Snow Goose bonanza

Snow Geese may be overtaking the world; well, at least their Arctic breeding grounds.  And when they invade their winter headquarters, they dominate that landscape as well.  We thought there must be a thick layer of salt along the edge of the Rio Grande flood plain when we looked across the expanse of blue water.

Snow Geese, Bosque del Apache, NM

That’s not a line of salt crystals along the shoreline, it’s a dense pack of Snow Geese!  Ruddy Ducks are in the foreground.

Snow Geese, Bosque del Apache, NM

High densities of Snow Geese congregate in their select winter headquarters in the U.S. and eastern coast of Mexico.

There must have been tens of thousands of these medium sized geese, crowded together in the shallow water of the Rio Grande. They are described as “voracious herbivores”, eating any and all parts of a plant, ripping up roots and all, or just shearing off the tops of grasses, sedges, and other aquatic plants.  Digested food passes through their gut in just a couple of hours, so just imagine how much goose poop is going into this section of the river!  Their voracious foraging is what has been decimating their tundra breeding grounds, as more and more geeese arrive each year to raise their chicks.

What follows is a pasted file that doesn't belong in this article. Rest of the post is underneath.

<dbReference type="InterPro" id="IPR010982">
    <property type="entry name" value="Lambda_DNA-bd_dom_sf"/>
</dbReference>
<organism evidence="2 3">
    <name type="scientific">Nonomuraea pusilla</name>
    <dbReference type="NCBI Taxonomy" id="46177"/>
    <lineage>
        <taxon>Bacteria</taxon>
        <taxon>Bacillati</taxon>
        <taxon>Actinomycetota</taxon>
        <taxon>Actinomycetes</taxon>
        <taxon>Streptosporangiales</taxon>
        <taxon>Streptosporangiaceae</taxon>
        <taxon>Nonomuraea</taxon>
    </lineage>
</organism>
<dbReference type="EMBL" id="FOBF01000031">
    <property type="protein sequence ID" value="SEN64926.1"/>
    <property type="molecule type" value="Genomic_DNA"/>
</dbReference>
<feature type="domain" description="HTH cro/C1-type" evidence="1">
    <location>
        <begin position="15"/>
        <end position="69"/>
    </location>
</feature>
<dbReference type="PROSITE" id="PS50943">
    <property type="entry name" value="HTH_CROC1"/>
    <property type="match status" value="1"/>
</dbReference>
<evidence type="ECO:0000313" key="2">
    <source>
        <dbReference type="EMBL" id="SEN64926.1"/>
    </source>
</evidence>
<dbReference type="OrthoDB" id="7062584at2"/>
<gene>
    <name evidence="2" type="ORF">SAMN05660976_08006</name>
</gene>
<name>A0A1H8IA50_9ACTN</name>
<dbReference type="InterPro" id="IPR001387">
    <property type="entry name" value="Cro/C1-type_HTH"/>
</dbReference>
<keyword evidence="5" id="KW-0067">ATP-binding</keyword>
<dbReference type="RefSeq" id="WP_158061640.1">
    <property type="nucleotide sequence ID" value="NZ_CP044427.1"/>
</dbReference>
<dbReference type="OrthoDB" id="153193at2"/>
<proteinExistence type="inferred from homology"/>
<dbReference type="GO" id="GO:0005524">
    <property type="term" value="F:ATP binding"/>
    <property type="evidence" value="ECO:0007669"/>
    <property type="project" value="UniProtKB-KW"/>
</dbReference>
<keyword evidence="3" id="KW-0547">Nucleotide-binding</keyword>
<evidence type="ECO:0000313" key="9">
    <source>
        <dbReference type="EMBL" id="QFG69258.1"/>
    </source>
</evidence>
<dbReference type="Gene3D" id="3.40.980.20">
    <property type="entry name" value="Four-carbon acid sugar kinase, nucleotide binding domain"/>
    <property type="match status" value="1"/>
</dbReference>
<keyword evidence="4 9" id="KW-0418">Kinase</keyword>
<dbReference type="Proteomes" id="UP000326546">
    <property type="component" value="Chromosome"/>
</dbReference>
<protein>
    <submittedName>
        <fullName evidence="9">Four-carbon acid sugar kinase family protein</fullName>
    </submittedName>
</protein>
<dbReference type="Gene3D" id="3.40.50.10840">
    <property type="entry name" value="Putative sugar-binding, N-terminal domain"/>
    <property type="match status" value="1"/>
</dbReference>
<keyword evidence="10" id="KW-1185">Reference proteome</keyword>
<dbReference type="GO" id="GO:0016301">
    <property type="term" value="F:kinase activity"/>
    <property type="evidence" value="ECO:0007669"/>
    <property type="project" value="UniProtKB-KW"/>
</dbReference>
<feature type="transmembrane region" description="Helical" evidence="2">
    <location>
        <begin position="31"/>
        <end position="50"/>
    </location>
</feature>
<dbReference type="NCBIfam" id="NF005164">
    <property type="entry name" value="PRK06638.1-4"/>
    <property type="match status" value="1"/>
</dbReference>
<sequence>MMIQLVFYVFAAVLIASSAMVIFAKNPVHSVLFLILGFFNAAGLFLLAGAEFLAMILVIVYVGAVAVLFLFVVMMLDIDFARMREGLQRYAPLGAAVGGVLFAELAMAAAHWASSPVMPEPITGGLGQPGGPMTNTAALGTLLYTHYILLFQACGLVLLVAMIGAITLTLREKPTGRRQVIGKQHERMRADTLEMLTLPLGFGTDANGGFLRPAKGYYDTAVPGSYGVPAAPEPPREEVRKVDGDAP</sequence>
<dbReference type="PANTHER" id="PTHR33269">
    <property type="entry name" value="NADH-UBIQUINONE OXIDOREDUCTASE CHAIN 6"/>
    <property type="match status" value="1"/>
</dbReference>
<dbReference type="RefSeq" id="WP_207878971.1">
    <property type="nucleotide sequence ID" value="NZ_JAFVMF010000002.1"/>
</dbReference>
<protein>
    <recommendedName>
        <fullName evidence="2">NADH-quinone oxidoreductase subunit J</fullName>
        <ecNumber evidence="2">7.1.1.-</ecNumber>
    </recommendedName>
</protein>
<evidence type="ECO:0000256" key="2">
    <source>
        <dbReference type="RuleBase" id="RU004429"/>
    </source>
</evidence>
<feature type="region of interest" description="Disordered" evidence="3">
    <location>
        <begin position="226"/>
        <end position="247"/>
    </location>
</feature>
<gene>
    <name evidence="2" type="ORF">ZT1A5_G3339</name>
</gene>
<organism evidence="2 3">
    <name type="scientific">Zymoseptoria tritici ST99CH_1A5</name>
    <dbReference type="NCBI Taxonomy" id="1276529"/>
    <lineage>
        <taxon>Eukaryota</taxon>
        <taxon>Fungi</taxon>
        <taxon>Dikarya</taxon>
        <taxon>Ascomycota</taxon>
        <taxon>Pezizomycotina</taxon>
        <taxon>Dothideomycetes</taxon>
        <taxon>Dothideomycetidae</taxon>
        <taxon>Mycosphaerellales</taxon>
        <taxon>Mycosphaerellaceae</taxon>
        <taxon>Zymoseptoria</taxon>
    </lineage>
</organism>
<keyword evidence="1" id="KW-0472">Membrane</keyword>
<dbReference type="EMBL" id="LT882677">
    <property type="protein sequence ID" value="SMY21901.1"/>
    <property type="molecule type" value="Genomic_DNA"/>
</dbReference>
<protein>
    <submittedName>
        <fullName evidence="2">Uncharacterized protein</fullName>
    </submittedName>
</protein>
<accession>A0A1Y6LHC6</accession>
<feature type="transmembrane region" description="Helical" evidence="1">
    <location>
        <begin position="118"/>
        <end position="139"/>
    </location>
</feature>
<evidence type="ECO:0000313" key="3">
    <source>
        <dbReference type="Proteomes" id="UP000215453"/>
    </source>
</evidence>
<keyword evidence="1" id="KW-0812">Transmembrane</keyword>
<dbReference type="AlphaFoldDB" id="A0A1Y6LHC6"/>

Snow Geese, Bosque del Apache, NM

Snow Geese come in two color phases: white- and dark-bodied. The dark form was once believed to be a separate species, called the Blue Goose.  

Color is controlled by a single gene, but the dark allele is dominant over the white variant (actually dark is Incompletely dominant, to be technically correct).  So, this raises the very obvious question:  if dark color is dominant, why are there so many white Snow Geese?

Snow Geese, Bosque del Apache, NM

The amount of color is variable, depending on whether the individual has one or two dark alleles.  Of the 3 most prominent birds in this photo, the one on the right has no dark alleles, the one in the middle might have two dark alleles, and the one on the left with less dark coloration might have one dark and one light allele.

The Snow Geese put on quite a display for us, with massive numbers of them taking off, circling in front of us, and then settling back on the pond. You have to marvel at their ability to fly in such close quarters without running into each other.

Snow Geese, Bosque del Apache, NM

Take-off…

Snow Geese, Bosque del Apache, NM

Coming closer…

Snow Geese, Bosque del Apache, NM

Right in front of us….

Snow Geese, Bosque del Apache, NM

Overhead!

What a spectacle!

Cranes at sunset

It took us all day to get to Grand Island, Nebraska, but there was a very rewarding sunset at the end of it.  We traveled here expressly to see the Sandhill Cranes and Snow Geese that use this area of the Platte River as a staging area prior to their migration to their breeding grounds in northern North America.

Sandhill cranes at sunset

Sandhill cranes at sunset

This is the actual color — I didn’t intensify these images in Photoshop.

Sandhill cranes at sunset

Long lines of Sandhill Cranes were flying everywhere over the river on their way from feeding grounds near the river to a comfy sandbar for the night.

Sandhill cranes at sunset

The sky was filled with hundreds of birds, but this is early in the migration. Local residents said next week will be the peak of migration when there are tens of thousands of birds on the river.